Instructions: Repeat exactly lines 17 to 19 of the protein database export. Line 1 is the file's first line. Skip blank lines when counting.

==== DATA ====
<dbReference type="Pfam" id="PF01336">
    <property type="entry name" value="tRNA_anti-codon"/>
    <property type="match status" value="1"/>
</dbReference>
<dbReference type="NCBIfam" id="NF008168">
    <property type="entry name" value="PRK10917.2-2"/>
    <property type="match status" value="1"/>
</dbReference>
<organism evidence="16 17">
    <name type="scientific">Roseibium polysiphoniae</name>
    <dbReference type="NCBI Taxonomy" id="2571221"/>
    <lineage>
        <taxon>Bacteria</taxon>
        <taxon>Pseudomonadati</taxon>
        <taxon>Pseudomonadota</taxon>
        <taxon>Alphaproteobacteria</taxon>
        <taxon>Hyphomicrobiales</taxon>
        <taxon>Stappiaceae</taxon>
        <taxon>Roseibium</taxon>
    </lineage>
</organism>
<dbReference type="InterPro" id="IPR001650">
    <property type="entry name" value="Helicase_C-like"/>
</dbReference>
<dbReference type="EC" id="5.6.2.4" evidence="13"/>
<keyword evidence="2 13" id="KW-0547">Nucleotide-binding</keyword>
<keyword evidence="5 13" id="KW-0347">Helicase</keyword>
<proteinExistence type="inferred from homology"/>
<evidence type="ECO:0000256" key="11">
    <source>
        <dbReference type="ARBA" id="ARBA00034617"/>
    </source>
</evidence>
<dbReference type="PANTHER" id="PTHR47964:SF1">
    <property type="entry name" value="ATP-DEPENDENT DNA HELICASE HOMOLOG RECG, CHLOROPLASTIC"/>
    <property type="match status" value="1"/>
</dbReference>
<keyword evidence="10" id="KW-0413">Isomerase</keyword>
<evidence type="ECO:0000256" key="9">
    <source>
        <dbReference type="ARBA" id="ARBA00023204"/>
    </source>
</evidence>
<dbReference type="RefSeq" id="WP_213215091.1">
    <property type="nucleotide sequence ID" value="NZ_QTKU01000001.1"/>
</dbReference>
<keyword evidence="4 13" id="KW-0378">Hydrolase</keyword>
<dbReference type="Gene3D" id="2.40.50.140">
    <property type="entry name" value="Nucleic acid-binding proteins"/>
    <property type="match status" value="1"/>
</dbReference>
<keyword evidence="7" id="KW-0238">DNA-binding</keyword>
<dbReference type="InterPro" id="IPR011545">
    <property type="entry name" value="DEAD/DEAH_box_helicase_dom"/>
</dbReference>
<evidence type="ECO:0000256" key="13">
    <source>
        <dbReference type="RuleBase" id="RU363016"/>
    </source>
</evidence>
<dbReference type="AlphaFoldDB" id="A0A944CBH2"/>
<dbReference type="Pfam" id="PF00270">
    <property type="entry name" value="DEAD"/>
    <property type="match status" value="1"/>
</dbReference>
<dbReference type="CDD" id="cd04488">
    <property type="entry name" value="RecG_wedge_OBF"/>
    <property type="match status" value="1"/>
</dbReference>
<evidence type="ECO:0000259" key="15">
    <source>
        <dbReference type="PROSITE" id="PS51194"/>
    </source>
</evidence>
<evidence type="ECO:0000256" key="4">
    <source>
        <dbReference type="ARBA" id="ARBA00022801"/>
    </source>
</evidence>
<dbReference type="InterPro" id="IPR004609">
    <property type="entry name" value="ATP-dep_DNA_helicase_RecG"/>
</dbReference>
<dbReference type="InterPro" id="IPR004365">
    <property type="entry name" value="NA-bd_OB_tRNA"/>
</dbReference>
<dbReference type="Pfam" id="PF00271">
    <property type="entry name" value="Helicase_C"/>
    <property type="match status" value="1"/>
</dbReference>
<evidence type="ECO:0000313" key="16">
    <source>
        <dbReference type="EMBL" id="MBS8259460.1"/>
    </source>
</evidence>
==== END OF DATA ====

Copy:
        <taxon>Hyphomicrobiales</taxon>
        <taxon>Stappiaceae</taxon>
        <taxon>Roseibium</taxon>